With antelopes it is sometimes difficult to imagine how they can possibly use their curiously-shaped horns; thus the springboc (Ant. euchore) has rather short upright horns, with the sharp points bent inwards almost at right angles, so as to face each other; Mr. Bartlett does not know how they are used, but suggests that they would inflict a fearful wound down each side of the face of an antagonist. The slightly-curved horns of the Oryx leucoryx (see fig. 63) are directed backwards, and are of such length that their points reach beyond the middle of the back, over which they extend in almost parallel lines. Thus they seem singularly ill-fitted for fighting; but Mr. Bartlett informs me that when two of these animals prepare for battle, they kneel down, with their beads between their forelegs, and in this attitude the horns stand nearly parallel and close to the ground, with the points directed forwards and a little upwards. The combatants then gradually approach each other, and each endeavours to get the upturned points under the body of the other; if one succeeds in doing this, he suddenly springs up, throwing up his head at the same time, and can thus wound or perhaps even transfix his antagonist. Both animals always kneel down, so as to guard as far as possible against this manoeuvre. It has been recorded that one of these antelopes has used his horn with effect even against a lion; yet from being forced to place his head between the fore legs in order to bring the points of the horns forward, he would generally be under a great disadvantage when attacked by any other animal. It is, therefore, not probable that the horns have been modified into their present great length and peculiar position, as a protection against beasts of prey. We can however see that, as soon as some ancient male progenitor of the Oryx acquired moderately long horns, directed a little backwards, he would be compelled, in his battles with rival males, to bend his head somewhat inwards or downwards, as is now done by certain stags; and it is not improbable that he might have acquired the habit of at first occasionally and afterwards of regularly kneeling down. In this case it is almost certain that the males which possessed the longest horns would have had a great advantage over others with shorter horns; and then the horns would gradually have been rendered longer and longer, through sexual selection, until they acquired their present extraordinary length and position.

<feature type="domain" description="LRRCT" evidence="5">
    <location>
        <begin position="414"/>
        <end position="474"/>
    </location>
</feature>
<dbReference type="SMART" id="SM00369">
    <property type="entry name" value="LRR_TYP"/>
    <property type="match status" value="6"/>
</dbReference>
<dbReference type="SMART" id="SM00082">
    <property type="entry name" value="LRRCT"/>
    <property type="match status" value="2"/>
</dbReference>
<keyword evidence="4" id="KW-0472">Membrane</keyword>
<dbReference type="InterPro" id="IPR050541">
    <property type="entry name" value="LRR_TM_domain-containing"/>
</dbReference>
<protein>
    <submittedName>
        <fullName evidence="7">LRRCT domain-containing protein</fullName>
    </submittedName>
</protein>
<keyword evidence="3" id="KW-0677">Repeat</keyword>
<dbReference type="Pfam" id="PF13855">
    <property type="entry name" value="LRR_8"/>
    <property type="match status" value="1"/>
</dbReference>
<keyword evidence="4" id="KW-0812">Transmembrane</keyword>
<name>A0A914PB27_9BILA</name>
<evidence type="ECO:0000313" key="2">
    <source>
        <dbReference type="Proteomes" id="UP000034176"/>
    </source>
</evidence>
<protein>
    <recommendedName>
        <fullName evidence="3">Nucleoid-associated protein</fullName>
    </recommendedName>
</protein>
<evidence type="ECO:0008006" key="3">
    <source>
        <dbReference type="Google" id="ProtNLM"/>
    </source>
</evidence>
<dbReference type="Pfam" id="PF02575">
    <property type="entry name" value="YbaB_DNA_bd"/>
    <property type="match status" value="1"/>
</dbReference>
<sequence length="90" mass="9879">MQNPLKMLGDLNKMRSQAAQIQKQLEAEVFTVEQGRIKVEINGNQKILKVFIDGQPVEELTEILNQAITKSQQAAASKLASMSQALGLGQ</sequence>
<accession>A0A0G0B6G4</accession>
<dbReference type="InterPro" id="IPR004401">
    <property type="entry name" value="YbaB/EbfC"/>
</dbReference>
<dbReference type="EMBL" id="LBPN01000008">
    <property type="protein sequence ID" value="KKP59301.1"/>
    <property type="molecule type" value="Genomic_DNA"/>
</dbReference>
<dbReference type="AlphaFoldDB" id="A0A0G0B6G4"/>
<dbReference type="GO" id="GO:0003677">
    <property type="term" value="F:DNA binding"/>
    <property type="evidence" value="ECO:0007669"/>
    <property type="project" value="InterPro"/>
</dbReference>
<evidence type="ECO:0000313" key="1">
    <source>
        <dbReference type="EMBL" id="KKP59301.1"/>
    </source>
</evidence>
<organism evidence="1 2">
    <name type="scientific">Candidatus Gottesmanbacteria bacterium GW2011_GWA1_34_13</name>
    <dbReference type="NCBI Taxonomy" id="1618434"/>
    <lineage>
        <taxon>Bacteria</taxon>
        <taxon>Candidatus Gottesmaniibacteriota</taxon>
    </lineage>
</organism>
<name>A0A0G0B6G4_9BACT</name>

With stags of many kinds the branches of the horns offer a curious case of difficulty; for certainly a single straight point would inflict a much more serious wound than several diverging ones. In Sir Philip Egerton’s museum there is a horn of the red-deer (Cervus elaphus), thirty inches in length, with “not fewer than fifteen snags or branches”; and at Moritzburg there is still preserved a pair of antlers of a red-deer, shot in 1699 by Frederick I, one of which bears the astonishing number of thirty-three branches and the other twenty-seven, making altogether sixty branches. Richardson figures a pair of antlers of the wild reindeer with twenty-nine points.24 From the manner in which the horns are branched, and more especially from deer being known occasionally to fight together by kicking with their fore feet,25 M. Bailly actually comes to the conclusion that their horns are more injurious than useful to them. But this author overlooks the pitched battles between rival males. As I felt much perplexed about the use or advantage of the branches, I applied to Mr. McNeill of Colonsay, who has long and carefully observed the habits of red-deer, and he informs me that he has never seen some of the branches brought into use, but that the brow antlers, from inclining downwards, are a great protection to the forehead, and their points are likewise used in attack. Sir Philip Egerton also informs me both as to red-deer and fallow-deer that, in fighting, they suddenly dash together, and getting their horns fixed against each other’s bodies, a desperate struggle ensues. When one is at last forced to yield and turn round, the victor endeavours to plunge his brow antlers into his defeated foe. It thus appears that the upper branches are used chiefly or exclusively for pushing and fencing. Nevertheless in some species the upper branches are used as weapons of offence; when a man was attacked by a wapiti deer (Cervus canadensis) in Judge Caton’s park in Ottawa, and several men tried to rescue him, the stag “never raised his head from the ground; in fact he kept his face almost flat on the ground, with his nose nearly between his fore feet, except when he rolled his head to one side to take a new observation preparatory to a plunge.” In this position the ends of the horns were directed against his adversaries. “In rolling his head he necessarily raised it somewhat, because his antlers were so long that he could not roll his head without raising them on one side, while, on the other side they touched the ground.” The stag by this procedure gradually drove the party of rescuers backwards to a distance of 150 or 200 feet; and the attacked man was killed.26